Lent: Finally, finally, finally… one week before Ash Wednesday we got the word. We will “bond” as a family during Lent. That is our church season of reflection and repentance; I’m not sure what meaning to take from that just yet for our adoption process. During Holy Week, as Jesus parades into Jerusalem, breaks the Passover bread with his disciples, is betrayed in the Garden of Gethsemane, and gives up his life on the cross, our family will be moving steadily towards our permanent future and a great celebration, but not without grief. Our dear little girl has had enough grief and loss for a young life already…the fear and inexpressible emotions the disciples and Jesus himself experienced on Good Friday have already played out to some extent in her story. Her birth parents, who were not capable of parenting her, must have agonized too since they loved her enough to do what was ultimately the best for her. That was the painful, most just thing to do. There will be a lot of emotional turmoil as we try to write a new life story together. Yet through all of it, we will come, ultimately, to Easter. The Resurrection of our Lord will be our family’s time of new life too! The court date when we become a family forever is April 4th, the Thursday after Easter. I cannot wait for the joy of it – joy that is sincere because of all we’ve been through.

Even if no one else we know has been through this same exact process, and even those who’ve been through similar processes do not empathize with the exact way we’re experiencing it, it is not a completely new story. It is the oldest story, which we have known and loved all these years, and will continue to tell and live out for the rest of our days. The timing on that, at least, feels right.

Pastor Lee Ann

Embodied Stereotypes Instead of Theology

“Keep Minnesota passive-aggressive! (Or not, whatever you think is best.)”

I laughed out loud when I read that t-shirt slogan, and told my husband about it when I got home. Minnesotans have a set of character traits that we – and others – claim define us, and they tend to be synonymous with Lutherans, a Christian denomination that is still predominates here. Or I should have said, white Minnesotan Lutherans. Of Scandinavian descent. Sometimes those things are just assumed when you are in the majority. “This is who we are,” we say sometimes jokingly, sometimes not. But it’s killing us, or the people we don’t yet recognize are part of us.

Justine Damond was the 3rd person to die at the hands of police in the Twin Cities of Minneapolis-St. Paul in under 2 years. The culture within a police department may be toxic, but the culture we propagate in the community they serve has to be complicit for it to continue. Living into the stereotypes about ourselves costs lives; maybe this time we’ll do something about it. An op-ed by a former Hennepin County assistant defender in the Star Tribune underlined that it is the citizens who run these cities, and to whom the police departments are accountable when we insist on reforms. I wonder if black or brown citizens have ever thought that is true, though? This time, however, Police Chief Harteau was asked to resign.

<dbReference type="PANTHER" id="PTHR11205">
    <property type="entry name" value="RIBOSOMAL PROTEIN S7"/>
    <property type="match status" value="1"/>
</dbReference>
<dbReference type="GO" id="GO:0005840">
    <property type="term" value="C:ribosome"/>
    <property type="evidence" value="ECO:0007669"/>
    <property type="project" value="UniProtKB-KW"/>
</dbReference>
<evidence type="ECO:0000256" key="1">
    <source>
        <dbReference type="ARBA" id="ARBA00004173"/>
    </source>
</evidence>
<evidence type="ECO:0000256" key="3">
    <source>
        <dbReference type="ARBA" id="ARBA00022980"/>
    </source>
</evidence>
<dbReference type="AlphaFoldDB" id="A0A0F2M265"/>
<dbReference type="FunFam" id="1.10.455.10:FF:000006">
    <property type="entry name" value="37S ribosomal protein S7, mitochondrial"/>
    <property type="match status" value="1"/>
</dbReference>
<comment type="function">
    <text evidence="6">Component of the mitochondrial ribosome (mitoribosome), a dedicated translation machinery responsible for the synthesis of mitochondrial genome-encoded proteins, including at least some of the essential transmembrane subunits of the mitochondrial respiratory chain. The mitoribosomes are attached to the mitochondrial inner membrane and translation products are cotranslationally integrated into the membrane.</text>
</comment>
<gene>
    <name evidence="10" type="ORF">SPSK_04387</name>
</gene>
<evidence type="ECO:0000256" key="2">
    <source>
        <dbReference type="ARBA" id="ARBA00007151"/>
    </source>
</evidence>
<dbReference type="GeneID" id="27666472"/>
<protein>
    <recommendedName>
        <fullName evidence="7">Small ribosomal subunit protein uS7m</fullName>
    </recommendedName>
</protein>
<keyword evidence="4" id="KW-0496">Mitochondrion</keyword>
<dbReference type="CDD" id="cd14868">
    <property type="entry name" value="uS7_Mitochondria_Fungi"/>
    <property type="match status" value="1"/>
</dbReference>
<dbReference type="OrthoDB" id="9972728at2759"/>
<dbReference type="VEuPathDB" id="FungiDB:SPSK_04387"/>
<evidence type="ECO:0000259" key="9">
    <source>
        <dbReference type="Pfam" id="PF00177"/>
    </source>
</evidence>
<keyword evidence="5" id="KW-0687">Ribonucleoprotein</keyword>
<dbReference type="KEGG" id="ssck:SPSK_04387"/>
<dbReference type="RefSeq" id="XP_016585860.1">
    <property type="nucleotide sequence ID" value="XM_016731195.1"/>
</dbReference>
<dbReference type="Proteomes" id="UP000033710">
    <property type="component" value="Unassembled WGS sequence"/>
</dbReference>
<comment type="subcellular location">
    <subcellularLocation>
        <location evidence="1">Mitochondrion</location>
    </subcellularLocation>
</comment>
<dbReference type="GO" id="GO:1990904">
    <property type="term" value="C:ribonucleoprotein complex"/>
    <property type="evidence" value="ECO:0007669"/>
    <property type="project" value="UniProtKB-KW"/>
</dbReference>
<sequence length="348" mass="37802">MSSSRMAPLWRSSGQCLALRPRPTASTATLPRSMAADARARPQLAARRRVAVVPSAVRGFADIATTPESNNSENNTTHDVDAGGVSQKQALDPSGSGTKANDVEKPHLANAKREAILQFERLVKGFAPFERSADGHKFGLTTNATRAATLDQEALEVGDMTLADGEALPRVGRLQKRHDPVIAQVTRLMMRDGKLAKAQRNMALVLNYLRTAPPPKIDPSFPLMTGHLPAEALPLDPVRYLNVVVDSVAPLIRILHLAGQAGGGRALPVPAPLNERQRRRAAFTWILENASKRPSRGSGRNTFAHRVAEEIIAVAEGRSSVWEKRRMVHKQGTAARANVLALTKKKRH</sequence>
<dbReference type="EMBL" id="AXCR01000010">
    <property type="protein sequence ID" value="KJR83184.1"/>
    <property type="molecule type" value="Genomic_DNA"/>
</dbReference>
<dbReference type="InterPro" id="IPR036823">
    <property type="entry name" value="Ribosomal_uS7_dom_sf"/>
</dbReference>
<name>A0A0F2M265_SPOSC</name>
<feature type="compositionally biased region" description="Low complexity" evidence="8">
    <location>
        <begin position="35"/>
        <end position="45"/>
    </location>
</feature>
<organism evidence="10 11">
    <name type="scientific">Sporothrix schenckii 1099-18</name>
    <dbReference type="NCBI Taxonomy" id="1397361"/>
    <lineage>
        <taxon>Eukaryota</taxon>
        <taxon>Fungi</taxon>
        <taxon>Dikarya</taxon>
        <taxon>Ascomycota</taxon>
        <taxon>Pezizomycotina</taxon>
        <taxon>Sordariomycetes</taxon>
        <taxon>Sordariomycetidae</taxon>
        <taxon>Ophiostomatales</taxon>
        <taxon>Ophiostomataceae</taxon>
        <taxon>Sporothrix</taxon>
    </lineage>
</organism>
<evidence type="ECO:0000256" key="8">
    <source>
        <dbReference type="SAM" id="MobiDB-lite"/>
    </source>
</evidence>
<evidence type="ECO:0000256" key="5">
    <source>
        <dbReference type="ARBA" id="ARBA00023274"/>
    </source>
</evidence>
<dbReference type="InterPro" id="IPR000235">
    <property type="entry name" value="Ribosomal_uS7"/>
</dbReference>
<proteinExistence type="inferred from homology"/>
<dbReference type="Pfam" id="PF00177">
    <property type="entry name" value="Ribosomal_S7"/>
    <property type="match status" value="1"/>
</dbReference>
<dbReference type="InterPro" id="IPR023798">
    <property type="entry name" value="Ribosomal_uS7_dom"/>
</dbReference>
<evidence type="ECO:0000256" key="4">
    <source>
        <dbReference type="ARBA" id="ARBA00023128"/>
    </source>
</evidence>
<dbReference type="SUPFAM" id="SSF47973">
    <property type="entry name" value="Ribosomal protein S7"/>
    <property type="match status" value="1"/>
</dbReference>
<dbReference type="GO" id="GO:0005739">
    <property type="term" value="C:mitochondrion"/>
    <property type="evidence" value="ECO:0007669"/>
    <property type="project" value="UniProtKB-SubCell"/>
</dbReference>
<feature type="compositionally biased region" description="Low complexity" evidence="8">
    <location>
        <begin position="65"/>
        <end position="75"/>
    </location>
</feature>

How did our communities get here? Lutherans (again white, Scandinavian Lutherans) stereotypically don’t want to make a fuss. Stereotypes always misrepresent some, but they can also be internalized and become self-fulfilling prophesies. Our type stops participating rather than facing conflict. Church leaders worry, if we offend people and they leave, then we have no more chances to influence their prejudices, to change their hearts. Meanwhile, those who have been excluded or shamed disappear, never to return. We settle further into our homogeneity and justify not rocking the boat because “we don’t have any of those people here anyway.” Or we slip it in, little bits at a time, stories here or there, guest speakers, one pick in the book club, to open people’s eyes to discrimination. Maybe it builds up to a critical point of realization for some people. Or maybe the Council calls a special session because the complaints have become too numerous that the pastor is “too political,” although she has been fastidious about not mentioning any politicians or political parties. Except for a few side illustrations, living as if people of color (or any other group of people who might make us examine our complicity in discrimination) do not exist, bleeds outside of our churches into our communities. It shows up most starkly in what we do NOT do.

Lutherans can back up the pace of our incremental change with theology! An impetus for the Reformation touched off by Martin Luther 500 years ago this year was his assertion that there is absolutely nothing we can do (like buying indulgences or being a good person) to earn salvation. Luther claims that since there’s nothing we need to do, we are freed from selfish obsession about the fate of our souls, to serve our neighbor. But somehow being free to serve does not motivate us as much as fear or doing good works under threat. Taken only in part, the emphasis on “nothing we can do” leads to doing nothing as an act of faithfulness.